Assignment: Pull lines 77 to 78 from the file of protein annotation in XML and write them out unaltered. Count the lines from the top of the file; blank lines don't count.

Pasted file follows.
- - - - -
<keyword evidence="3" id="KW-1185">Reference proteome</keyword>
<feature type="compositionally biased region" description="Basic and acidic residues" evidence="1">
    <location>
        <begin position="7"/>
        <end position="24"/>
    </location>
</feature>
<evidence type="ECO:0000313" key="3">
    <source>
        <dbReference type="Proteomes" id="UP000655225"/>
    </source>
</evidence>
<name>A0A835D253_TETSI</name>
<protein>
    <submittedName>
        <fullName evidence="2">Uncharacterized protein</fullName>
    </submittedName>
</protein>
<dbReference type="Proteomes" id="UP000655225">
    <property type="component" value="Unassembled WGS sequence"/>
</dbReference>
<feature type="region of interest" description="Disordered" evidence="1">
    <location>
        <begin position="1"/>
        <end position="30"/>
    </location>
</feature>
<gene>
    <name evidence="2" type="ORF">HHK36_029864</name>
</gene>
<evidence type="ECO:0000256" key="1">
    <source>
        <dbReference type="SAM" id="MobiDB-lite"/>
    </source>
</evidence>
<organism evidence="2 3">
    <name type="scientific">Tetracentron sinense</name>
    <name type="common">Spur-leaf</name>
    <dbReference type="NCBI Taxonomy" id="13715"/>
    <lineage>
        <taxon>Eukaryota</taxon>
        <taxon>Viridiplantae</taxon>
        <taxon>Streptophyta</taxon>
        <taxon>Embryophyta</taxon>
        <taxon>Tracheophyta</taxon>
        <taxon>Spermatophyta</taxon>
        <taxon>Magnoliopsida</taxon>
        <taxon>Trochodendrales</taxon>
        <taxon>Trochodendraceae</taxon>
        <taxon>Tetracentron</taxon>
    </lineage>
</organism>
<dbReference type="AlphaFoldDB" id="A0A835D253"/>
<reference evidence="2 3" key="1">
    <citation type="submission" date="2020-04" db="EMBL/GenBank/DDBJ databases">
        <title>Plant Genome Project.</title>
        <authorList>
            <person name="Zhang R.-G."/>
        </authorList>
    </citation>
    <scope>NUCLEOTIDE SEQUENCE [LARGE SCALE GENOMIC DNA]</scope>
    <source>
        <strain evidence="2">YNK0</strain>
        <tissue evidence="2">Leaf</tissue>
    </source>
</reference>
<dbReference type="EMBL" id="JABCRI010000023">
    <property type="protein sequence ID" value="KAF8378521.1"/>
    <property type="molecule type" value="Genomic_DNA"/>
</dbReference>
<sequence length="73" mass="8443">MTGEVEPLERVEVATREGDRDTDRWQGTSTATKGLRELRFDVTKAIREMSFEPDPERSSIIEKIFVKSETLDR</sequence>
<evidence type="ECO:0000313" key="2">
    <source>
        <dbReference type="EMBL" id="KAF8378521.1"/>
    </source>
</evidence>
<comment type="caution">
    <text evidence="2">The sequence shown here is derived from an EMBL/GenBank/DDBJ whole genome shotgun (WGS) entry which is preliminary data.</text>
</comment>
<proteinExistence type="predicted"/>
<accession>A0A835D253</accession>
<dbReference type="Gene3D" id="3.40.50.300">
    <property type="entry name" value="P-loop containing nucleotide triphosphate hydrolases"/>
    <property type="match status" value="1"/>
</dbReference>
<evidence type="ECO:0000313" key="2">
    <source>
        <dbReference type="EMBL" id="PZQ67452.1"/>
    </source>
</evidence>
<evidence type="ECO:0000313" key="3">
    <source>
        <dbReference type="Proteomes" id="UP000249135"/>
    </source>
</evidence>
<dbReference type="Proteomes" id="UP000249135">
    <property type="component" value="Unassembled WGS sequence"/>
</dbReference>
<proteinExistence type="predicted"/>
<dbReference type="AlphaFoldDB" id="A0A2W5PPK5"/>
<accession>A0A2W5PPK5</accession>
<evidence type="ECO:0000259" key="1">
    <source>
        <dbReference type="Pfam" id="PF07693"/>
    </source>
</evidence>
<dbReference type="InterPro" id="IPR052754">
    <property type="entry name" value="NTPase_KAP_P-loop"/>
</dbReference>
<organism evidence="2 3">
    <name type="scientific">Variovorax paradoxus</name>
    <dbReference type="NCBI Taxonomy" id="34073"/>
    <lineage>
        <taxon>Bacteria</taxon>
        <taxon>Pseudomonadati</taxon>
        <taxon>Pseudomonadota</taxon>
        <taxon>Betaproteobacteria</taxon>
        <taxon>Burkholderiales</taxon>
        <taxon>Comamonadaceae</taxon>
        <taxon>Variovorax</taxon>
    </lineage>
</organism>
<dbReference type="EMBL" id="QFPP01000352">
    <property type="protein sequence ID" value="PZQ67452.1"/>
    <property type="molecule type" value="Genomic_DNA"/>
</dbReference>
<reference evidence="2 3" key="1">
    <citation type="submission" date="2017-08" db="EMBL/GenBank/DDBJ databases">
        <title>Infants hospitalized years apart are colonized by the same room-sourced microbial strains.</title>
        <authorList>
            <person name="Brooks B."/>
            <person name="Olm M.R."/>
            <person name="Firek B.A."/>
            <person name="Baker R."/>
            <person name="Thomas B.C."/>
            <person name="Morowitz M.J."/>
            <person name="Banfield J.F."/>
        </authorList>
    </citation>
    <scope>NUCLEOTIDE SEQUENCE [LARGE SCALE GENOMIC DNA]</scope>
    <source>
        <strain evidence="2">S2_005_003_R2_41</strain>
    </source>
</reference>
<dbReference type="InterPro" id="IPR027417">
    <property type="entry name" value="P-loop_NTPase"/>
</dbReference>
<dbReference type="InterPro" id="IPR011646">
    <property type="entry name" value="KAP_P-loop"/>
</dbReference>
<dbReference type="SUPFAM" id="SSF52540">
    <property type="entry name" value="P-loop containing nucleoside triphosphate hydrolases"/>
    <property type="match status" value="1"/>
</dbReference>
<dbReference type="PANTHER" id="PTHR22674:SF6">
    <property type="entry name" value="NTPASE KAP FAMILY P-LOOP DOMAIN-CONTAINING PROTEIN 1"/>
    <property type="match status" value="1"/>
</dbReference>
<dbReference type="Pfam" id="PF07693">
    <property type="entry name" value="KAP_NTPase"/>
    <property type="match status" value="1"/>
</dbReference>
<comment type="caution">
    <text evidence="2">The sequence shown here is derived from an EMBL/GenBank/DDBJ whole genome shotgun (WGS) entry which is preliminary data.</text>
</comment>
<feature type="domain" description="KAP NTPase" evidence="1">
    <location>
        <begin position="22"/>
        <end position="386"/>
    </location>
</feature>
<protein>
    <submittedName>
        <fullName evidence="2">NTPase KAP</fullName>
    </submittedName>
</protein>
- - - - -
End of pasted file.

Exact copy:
<comment type="caution">
    <text evidence="2">The sequence shown here is derived from an EMBL/GenBank/DDBJ whole genome shotgun (WGS) entry which is preliminary data.</text>